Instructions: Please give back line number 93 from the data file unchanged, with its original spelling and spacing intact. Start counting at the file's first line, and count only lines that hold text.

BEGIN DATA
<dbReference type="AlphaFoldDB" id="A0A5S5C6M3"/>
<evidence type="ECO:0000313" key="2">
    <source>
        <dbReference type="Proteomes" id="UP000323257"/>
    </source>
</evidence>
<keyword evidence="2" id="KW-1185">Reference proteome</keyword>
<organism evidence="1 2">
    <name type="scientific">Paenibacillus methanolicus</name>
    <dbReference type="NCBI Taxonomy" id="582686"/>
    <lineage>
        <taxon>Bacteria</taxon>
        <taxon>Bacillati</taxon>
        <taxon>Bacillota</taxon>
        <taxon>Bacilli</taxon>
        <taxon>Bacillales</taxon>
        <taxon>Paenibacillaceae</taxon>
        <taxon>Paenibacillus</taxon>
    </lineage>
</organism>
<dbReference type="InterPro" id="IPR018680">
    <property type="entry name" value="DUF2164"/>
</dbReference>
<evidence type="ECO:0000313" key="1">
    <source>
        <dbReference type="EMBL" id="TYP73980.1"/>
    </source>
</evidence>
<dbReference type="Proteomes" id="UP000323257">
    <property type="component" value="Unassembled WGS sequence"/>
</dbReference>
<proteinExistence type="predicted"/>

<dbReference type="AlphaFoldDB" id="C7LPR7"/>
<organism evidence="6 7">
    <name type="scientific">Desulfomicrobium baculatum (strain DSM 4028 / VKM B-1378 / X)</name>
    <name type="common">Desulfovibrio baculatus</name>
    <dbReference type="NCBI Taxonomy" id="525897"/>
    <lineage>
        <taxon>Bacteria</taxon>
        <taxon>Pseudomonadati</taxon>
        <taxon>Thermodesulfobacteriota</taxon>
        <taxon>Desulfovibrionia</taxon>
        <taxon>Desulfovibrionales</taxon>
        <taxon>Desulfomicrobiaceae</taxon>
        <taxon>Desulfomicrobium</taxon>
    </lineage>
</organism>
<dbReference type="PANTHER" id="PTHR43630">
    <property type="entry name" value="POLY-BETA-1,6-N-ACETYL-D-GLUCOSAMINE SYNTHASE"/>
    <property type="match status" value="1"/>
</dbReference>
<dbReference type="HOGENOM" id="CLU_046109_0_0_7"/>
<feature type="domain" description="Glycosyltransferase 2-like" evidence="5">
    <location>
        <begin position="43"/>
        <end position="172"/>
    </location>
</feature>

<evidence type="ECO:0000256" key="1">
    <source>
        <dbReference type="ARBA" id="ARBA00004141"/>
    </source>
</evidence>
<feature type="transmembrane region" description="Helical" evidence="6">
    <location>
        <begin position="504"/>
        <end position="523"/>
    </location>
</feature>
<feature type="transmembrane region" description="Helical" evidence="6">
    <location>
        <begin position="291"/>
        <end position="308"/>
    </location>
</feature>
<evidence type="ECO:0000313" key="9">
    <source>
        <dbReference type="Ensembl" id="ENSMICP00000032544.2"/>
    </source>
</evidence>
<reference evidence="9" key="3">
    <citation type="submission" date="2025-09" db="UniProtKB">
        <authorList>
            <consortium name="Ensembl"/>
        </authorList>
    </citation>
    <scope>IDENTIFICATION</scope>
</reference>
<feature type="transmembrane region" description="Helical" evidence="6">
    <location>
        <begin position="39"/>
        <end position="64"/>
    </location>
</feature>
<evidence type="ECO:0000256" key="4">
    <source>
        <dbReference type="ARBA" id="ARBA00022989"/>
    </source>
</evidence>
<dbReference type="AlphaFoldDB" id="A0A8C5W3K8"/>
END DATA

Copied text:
    </location>